Los Canaleros have won their last two meetings with El Tri, and could put a huge dent in Mexico's World Cup hopes.
El Tri is in fifth place in the Hexagonal, ahead only of winless Jamaica. Panama is ahead of Mexico on virtue of goals scored, having identical records and goal differences. That fourth place represents the last chance saloon for CONCACAF teams, requiring a playoff with New Zealand for a World Cup spot, and Mexico is desperate to have it,
But if there's a team in CONCACAF besides the USA that Mexico fears playing right now, it is Los Canaleros. In 2013, Julio Dely Valdes has led his team to a draw and two wins against the regional heavyweight. The two sides played a goalless draw in Panama City back in June, but it was the Gold Cup where the central American nation really excelled. Facing hugely pro-Mexico crowds in Pasadena and Arlington, Panama earned a pair of 2-1 draws, one in the group stage and the other in the semifinal.
What's more, Mexico's home form has been poor. The once-imposing Estadio Azteca has witnessed four World Cup qualifiers this year. Three - against Jamaica, USA and Costa Rica - ended up scoreless draws. The most recent home match ended in the infamous 2-1 loss to Honduras that finally cost the much-reviled Jose Manuel de la Torre his job.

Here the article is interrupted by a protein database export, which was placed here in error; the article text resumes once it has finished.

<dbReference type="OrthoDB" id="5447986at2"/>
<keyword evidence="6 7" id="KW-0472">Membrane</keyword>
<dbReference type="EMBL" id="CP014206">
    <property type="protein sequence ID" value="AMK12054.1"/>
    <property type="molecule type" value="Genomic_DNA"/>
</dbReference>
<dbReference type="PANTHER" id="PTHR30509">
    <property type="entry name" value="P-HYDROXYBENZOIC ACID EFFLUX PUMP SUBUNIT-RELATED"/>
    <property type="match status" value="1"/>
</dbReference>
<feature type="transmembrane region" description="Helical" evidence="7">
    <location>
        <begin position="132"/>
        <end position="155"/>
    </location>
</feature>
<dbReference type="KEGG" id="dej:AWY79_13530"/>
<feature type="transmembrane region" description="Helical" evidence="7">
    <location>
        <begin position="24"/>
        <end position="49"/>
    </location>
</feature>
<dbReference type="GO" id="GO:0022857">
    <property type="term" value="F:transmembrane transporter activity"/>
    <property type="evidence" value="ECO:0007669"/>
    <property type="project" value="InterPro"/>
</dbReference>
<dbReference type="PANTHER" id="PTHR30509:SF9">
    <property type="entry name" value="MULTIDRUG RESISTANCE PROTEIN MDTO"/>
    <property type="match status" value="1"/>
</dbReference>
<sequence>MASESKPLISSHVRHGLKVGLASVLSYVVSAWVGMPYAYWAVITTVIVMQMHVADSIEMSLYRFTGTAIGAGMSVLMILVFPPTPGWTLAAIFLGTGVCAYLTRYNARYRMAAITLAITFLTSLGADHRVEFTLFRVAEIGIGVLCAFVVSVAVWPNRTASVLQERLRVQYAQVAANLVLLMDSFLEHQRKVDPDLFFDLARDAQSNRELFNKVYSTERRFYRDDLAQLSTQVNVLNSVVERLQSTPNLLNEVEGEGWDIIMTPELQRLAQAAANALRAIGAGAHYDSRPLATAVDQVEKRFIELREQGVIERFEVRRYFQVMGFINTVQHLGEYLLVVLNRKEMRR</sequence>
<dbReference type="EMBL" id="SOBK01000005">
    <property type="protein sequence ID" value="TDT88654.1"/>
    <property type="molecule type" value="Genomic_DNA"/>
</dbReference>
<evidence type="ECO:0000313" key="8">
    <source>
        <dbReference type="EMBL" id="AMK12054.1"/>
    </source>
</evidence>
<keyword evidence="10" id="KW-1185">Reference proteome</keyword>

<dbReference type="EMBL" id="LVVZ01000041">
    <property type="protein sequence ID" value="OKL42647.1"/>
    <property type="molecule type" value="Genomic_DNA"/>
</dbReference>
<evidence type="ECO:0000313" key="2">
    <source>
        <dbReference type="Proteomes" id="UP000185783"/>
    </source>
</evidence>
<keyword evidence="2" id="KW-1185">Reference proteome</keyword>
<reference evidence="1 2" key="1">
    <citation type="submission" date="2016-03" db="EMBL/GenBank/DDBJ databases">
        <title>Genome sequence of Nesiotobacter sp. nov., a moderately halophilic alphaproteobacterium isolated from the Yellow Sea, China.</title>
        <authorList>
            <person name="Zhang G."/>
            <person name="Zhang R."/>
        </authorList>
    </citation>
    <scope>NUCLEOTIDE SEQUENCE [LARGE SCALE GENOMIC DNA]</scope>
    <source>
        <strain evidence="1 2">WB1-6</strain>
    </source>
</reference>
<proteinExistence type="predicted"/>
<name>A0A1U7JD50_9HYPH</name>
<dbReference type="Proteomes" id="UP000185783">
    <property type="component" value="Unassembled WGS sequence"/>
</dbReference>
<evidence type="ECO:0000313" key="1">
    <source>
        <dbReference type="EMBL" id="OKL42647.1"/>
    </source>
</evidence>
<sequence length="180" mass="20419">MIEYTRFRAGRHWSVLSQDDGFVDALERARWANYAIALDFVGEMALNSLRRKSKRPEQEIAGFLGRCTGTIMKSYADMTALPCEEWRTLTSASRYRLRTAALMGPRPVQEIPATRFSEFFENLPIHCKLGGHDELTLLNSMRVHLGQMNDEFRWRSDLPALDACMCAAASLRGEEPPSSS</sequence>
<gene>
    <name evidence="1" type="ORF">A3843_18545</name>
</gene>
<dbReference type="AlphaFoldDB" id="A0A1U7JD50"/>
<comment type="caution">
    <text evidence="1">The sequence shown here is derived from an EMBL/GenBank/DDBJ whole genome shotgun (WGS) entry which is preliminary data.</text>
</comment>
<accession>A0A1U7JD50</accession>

Mexico's hopes lie now upon the shoulders of newly-appointed head coach Victor Manuel Vucetich. The former Monterrey boss has bought goalkeeper Guillermo Ochoa back into the fold, although Carlos Vela's recall remains elusive. He's already made some controversial moves, leaving out Valencia winger Andres Guardado for "tactical reasons" and bringing back veteran defender Rafael Marquez.
Of concern for Mexico fans may be the form of star striker Javier "Chicharito" Hernandez. The Manchester United poacher has seen limited playing time under new manager David Moyes; in United's last five games, he's played just 50 minutes, scoring one goal, and has been an unused substitute three times. Mexico's 2-0 loss to the United States on September 10 was the last time the Chivas product started and finished a full 90 minutes.
Mexico's biggest worry will come in the MLS-based striking duo of Blas Perez and Gabriel Torres. Veteran Perez is enjoying a good year with FC Dallas, and has scored 11 goals in 23 appearances despite playing for a struggling side. Gold Cup top scorer Torres signed for the Colorado Rapids in August, and has helped the cause of one of the league's most in-form teams with a goal and an assist in his first five matches.